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Sawm (Fasting) means abstaining from dawn to sunset from eating, drinking, and sex. Like the Salah (Prayer), this act of worship has been given to all prophets. Their followers fasted as we do. However, the rules and the number of days, and the periods prescribed have varied from one shariah to another. Today, although fasting remains a part of most religions in one form or another, people have changed its original form by accretions of their own.

"O Believers! Fasting is ordained for you, even as it was ordained for those before you." (Al-Baqarah 2:183)

Life of Worship

Islam aims to transform the whole life of man into a life of worship. One is born a slave; and to serve one’s Creator is one’s very nature. Not for a single moment should we live without worshiping, that is surrendering to Him in thoughts and deeds. We must remain conscious of what we must do to earn the pleasure of Allah (SWT) and what to avoid. We should, then, walk on the path leading to Allah’s pleasure, and avoids what leads to His displeasure. Our entire lives must mold to this concept of continuous worship. Allah (SWT) says, "I have created jinn and man for no other reason than to worship me"

Rituals Lead to a Life of Worship

The real purpose of ritual act of worship – Salah, Zakah, Sawm and Hajj – is to help us come to life of total worship. Never think that we can acquit ourselves of what we owe to Allah (SWT) only if we bow and prostrate ourselves five times a day, suffer hunger and thirst in the days of Ramadan and if wealthy, give alms to the poor. Then perform pilgrimage to the house of Allah (SWT). Doing all these acts does not release us from the bondage of Him, or make us free to do whatever we like. Rather, one of the underlying purposes of enjoining these rituals upon us is to develop us so that we can transform our whole lives into the Ibadah of Allah (SWT).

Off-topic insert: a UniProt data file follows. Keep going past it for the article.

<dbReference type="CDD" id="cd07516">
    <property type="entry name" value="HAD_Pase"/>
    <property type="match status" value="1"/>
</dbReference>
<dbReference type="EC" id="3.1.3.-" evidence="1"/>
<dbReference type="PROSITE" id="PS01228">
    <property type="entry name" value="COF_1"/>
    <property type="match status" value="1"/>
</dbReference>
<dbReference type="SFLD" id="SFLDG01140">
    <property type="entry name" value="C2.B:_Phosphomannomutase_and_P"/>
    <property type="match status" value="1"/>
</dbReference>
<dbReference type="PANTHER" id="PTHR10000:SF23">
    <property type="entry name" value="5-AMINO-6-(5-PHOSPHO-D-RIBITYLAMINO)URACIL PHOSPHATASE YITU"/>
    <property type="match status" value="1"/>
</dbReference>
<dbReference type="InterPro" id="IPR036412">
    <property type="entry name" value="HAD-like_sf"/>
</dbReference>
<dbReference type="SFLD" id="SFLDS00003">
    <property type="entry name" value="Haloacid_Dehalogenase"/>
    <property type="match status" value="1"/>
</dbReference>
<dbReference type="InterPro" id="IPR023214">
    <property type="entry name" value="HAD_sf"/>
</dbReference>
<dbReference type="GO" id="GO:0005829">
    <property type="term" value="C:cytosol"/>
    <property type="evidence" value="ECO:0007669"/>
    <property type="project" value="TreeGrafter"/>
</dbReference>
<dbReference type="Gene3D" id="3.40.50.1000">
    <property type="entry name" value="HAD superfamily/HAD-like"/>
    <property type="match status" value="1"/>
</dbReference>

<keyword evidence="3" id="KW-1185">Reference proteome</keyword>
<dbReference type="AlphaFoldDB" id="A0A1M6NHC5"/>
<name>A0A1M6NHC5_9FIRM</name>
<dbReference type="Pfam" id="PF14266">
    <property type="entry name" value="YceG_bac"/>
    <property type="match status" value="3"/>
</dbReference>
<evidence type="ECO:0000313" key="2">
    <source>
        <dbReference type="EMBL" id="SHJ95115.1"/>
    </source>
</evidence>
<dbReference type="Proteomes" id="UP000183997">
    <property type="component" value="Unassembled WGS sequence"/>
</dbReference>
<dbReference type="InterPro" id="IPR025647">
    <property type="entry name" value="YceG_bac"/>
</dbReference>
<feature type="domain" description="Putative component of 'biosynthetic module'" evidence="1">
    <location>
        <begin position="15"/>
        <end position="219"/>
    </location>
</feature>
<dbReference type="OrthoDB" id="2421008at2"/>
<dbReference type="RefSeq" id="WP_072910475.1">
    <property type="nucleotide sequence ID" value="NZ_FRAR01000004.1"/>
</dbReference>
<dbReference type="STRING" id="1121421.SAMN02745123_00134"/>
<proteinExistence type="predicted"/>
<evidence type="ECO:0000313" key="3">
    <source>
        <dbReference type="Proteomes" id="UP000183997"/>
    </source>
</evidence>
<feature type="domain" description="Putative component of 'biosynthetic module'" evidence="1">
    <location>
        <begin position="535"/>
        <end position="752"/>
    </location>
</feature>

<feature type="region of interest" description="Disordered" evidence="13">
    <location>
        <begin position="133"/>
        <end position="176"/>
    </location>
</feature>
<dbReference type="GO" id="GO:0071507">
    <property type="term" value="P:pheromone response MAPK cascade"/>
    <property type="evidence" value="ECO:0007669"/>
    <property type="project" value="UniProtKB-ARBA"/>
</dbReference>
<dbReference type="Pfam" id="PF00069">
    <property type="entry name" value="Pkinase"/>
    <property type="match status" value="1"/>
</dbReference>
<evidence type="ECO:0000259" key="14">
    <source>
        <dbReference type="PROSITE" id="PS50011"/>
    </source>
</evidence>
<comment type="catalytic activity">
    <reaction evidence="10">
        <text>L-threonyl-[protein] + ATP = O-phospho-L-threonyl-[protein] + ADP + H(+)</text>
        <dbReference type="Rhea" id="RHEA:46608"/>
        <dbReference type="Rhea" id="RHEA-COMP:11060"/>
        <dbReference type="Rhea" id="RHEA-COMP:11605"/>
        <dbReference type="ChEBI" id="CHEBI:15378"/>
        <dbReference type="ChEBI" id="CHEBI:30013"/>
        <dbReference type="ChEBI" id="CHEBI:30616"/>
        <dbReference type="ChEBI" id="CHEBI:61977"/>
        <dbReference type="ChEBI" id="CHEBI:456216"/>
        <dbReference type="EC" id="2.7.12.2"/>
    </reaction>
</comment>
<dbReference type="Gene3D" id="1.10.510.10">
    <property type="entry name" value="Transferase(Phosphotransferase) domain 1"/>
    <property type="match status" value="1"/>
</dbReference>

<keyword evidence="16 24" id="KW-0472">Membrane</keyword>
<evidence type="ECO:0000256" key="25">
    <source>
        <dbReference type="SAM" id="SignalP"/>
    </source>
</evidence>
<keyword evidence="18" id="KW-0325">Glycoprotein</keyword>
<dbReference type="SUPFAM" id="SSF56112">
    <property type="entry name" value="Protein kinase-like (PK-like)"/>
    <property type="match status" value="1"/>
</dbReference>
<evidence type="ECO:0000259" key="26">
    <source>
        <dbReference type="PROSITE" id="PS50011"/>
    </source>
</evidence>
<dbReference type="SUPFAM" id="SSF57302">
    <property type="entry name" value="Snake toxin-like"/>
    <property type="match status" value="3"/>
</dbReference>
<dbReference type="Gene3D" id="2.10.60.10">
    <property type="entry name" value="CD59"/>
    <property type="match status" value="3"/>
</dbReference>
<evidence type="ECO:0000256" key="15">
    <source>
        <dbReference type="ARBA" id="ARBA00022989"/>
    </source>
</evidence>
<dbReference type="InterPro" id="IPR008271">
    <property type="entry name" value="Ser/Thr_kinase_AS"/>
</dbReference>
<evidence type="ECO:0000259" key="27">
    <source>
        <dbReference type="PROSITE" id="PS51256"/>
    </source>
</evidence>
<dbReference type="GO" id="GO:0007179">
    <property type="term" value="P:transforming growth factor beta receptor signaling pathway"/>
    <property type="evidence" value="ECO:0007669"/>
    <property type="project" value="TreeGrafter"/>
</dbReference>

How does the Fasting prepare us for this lifelong act of worship?

How Does Fasting develop us?

Exclusively Private Worship

All acts of worship include some outward physical movement, but not the Fasting. In the Prayer we stand, sit, bow down and prostrate ourselves; all these acts are visible to everybody. In Hajj we undertake a long journey and travel with thousands of people. Zakah, too, is known to at least two persons, the giver and the receiver. None of these acts can remain concealed; if we perform them then other people will come to know about them.

But the Fasting is a form of Ibadah, which is entirely private. The All-knowing Allah (SWT) alone knows that His servant is fasting. We are required to take food before dawn (Suhur) and abstain from eating and drinking anything till the time to break the Fast (Iftar). But, if we secretly eat and drink in between, nobody except Allah (SWT) will know about it.

Sure Sign of Faith

The private nature of the Fasting ensures that we have strong faith in Allah (SWT) as the One who knows everything. Only if our faith is true and strong, we will not dream of eating or drinking secretly. We will keep our Fast for one full month only because of our profound belief in the reward and punishment of the Hereafter. If we had a slightest doubt in that we will meet our Maker, we would not complete such a fast. With doubts in hearts, no such resolves can be fulfilled.

Month-long Training